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Italian Air Force
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Macchi 202 "Folgore" 378 Squadriglia, 155 Gruppo, 51 Stormo Serial: 378-4 (MM7711) Gela, August 1942. Camouflage by PorcoRosso86 | download here

The Italian Air Force, called the Regia Aeronautica in Italian, was officially established in 1923 as an independent part of the Italian armed forces. It was the first air force to ever conduct both a reconnaissance flight and a bombing run, in late October of 1911. During the interwar period (1918-1936), the Regia Aeronautica seemed to have a bright future ahead of it. Brilliant minds, such as General Italo Balbo, contributed to their prestige and renown, with feats such as leading a squadron of heavy bombers in a transatlantic flight, and revolutionizing air warfare tactics in the entirety of Europe. Moreover, the Italian aircraft industry was one of the best ones in the world, and the Italian heavy bombers at the time were unrivaled in their effectiveness.

Macchi MC.200 Saetta escorting S.79 bombers in North Africa 1941

However, in the middle of the 1930’s, the Regia Aeronautica started seeing some changes.The general Italo Balbo, who was the main driving force behind the Regia Aeronautica, died in a friendly fire accident in Italian Ethiopia, taking with him his vision for his country’s air force. What was left behind were some very talented and well-trained pilots, albeit without an influential and equally skilled leader. The Regia Aeronautica fought in many battles in the Spanish Civil War, alongside the Spanish Nationalists and the German “Condor Legion”, and in Ethiopia, leading very successful skirmishes and bombing operations. However, their opposition was minimal and employed the use of outdated aircraft, and in the Ethiopian case, it was nearly non-existent. This made Mussolini too confident of the Regia Aeronautica, and in turn, he allocated less and less of the country’s resources to it.

At the start of the Second World War, Italy had the smallest air force out of the three Axis powers. Even though it numbered around 3500 aircraft, only half of those were operational at all, while just a tenth of those were modern, top-tier planes, such as the Macchi MC.200, Fiat G.50 and Savoia-Marchetti SM.79, which would later be praised as the best torpedo bomber of the time. While the Regia Aeronautica was at this point still formidable, its effectiveness was severely hindered by several factors. The major of these were the manufacturing practices used by Italian factories (which were several years out of date), poor radio communications, and a lack of training on air combat tactics, rather than individual pilot skill. The Regia Aeronautica participated in many fronts during WWII, usually in cooperation with German contingents. Some of these include the Battles of Britain and France, and the sieges of Malta and Gibraltar, where Italian aircraft were of great significance.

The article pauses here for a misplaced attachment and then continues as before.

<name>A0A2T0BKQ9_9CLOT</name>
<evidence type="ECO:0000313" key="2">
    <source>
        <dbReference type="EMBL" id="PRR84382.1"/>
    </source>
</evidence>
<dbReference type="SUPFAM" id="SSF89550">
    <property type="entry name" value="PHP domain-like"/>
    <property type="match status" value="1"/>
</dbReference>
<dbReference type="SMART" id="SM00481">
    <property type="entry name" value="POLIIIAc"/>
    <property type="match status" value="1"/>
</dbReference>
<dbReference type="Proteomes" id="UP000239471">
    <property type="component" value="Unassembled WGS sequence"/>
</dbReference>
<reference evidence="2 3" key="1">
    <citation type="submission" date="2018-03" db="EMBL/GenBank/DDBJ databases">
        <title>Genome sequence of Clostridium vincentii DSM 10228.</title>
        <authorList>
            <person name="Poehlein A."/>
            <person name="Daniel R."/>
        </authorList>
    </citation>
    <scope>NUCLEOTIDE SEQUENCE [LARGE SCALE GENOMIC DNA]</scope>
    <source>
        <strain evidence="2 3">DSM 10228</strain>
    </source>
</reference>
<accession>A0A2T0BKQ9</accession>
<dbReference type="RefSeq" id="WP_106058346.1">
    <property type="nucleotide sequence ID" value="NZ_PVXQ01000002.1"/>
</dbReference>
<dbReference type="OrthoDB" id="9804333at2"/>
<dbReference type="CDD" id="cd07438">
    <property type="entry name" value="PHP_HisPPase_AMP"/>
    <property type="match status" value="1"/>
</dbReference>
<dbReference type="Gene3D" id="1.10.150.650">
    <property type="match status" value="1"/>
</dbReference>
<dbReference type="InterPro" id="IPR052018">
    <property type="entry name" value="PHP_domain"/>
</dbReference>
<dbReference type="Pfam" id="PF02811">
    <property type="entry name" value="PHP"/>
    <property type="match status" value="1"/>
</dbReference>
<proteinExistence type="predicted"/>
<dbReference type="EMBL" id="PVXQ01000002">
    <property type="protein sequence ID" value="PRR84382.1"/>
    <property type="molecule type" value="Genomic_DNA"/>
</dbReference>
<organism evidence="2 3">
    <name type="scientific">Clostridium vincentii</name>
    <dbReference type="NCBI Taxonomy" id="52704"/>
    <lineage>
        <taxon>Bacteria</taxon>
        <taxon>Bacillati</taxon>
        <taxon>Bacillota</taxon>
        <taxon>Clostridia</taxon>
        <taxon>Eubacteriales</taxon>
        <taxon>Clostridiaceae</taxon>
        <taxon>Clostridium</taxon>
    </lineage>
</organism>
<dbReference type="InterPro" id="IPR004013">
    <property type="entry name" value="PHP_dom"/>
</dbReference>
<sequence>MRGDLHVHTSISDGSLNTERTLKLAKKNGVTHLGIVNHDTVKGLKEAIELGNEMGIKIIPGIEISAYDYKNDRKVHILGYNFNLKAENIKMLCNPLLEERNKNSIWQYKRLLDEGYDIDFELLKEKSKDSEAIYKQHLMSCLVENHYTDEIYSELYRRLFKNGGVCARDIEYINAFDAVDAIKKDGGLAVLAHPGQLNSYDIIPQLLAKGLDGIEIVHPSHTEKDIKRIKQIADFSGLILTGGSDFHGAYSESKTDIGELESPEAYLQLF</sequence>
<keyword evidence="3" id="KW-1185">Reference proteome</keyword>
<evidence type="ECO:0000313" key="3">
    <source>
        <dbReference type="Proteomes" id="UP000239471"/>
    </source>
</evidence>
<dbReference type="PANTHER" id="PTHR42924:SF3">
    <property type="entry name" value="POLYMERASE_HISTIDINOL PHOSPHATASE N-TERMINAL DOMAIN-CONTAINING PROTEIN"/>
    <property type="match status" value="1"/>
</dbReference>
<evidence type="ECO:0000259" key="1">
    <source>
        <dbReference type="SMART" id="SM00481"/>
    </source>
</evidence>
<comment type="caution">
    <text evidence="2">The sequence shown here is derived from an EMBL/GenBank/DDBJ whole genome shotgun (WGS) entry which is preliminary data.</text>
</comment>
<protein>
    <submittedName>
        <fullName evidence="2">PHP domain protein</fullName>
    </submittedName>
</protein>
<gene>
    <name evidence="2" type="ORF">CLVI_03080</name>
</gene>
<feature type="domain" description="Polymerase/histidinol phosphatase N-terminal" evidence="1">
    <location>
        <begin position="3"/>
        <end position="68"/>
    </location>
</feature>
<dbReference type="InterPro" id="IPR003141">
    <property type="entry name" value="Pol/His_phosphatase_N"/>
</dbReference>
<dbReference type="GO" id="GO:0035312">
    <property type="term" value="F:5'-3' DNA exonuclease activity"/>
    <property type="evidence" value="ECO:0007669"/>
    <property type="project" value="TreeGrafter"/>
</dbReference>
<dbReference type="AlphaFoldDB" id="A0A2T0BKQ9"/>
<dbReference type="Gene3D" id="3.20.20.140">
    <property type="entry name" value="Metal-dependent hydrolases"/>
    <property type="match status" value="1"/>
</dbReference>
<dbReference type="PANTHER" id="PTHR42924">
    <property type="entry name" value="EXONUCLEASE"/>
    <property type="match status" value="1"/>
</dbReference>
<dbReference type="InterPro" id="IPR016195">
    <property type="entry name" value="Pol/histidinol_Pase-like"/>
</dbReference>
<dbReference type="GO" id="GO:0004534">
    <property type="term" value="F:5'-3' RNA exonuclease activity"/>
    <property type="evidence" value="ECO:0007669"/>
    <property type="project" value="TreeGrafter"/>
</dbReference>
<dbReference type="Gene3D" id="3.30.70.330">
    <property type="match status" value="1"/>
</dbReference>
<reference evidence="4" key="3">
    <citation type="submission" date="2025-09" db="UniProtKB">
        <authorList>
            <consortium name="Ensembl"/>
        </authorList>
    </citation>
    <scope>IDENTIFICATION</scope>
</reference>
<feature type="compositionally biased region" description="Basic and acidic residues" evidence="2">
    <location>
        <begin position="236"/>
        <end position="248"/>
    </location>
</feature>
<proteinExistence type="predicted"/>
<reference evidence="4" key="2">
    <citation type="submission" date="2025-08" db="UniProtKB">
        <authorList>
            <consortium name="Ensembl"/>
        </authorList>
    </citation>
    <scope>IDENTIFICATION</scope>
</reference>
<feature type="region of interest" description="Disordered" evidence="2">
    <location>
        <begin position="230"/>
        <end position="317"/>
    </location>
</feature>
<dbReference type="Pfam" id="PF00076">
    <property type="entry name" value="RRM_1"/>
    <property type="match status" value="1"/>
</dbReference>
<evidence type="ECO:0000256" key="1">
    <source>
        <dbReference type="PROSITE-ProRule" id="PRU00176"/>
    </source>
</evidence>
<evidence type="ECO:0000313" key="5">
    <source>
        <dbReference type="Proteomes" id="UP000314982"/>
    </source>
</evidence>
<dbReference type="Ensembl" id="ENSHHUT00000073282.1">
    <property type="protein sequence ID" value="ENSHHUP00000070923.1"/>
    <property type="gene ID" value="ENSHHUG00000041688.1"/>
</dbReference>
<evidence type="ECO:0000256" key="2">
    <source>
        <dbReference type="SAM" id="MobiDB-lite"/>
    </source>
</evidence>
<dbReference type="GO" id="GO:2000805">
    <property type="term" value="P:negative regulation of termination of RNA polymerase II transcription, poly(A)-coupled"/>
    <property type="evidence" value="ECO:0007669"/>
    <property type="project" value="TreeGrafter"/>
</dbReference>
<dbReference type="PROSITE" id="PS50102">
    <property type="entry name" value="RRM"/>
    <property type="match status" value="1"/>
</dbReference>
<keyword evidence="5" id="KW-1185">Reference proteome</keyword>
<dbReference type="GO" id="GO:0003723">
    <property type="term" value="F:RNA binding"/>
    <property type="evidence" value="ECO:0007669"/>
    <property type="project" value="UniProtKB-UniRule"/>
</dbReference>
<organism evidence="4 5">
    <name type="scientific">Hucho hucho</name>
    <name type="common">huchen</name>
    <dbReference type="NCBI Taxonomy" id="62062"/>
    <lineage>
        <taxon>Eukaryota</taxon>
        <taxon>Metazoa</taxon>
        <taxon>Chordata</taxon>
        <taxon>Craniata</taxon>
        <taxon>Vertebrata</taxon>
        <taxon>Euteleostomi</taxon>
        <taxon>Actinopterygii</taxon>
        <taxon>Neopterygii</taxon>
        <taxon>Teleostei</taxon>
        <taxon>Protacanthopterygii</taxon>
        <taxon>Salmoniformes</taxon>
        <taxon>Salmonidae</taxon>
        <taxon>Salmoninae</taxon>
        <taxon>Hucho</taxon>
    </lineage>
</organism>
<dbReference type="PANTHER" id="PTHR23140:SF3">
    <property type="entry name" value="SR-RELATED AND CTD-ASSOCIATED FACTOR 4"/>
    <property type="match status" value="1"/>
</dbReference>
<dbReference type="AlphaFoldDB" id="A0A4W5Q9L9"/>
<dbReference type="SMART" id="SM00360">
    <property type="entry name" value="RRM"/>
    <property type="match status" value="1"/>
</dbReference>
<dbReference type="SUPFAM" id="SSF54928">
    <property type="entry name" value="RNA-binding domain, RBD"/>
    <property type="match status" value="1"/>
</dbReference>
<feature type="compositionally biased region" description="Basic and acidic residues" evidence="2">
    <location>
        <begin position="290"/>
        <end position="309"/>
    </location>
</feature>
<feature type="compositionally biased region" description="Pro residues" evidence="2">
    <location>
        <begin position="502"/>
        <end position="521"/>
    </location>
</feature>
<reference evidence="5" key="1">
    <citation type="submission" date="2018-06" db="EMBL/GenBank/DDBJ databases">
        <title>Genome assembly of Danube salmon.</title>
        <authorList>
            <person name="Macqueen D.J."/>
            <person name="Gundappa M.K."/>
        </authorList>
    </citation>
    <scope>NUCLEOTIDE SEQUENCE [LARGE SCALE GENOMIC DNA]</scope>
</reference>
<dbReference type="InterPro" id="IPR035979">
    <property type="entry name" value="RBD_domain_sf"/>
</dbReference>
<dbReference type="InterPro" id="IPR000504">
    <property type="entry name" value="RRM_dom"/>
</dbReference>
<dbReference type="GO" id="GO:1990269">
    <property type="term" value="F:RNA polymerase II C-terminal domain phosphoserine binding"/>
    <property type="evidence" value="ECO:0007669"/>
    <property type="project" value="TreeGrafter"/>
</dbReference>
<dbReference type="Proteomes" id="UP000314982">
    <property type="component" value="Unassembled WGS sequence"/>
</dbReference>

The only Italian long-range bomber, the Piaggio P.108

The Italian armistice of 1943 divided the Regia Aeronautica into two separate air forces. The Royalist Italian Co-Belligerent Air Force (Aviazione Cobelligerante Italiana, or ACI) fought alongside the Allied forces from Southern Italy, while In northern Italy, the National Republican Air Force (Aeronautica Nazionale Repubblicana, or ANR) flew for the Axis. At this point in in the war, the Italians boasted aircraft that were on par with other Allied and Axis airplanes, namely the ‘Serie 5’: Reggiane Re.2005, Fiat G.55 and Macchi C.205, the latter of which was considered one of the best fighters in the war. However, due to their late introduction, they never managed to make a significant impact. The two air forces never directly engaged each other, as despite their different political affiliations, they were all still Italian. Italian aircraft losses totaled to around 5000 aircraft, while they themselves confirmed the same amount of aircraft destroyed. Even though the Italians didn’t keep a record of individual pilot kills, some pilots kept logbooks of their own.According to them, the most decorated Italian pilots were Franco Lucchini and Adriano Visconti, both with 26 kills. Both of the newly-established air forces merged into one, forming the Aeronautica Militare, upon the declaration of the Italian republic on the 2. June, 1946.

Despite having a rough history, the Italian air force, proved to be a force to be reckoned with, and although they may not have had as much recognition as other countries, they were without a doubt incremental in the outcome of the Second World War.

Author: Sergej "NuclearFoot" Hrustić

With an upcoming update, we will add the
"Emblem of the 377a Squadriglia Autonoma"
and "Emblem of the 150a Squadriglia, 2° Gruppo"
to War Thunder:

Decals made by Jej 'CharlieFoxtrot' Ortiz and Colin 'Fenris' Muir

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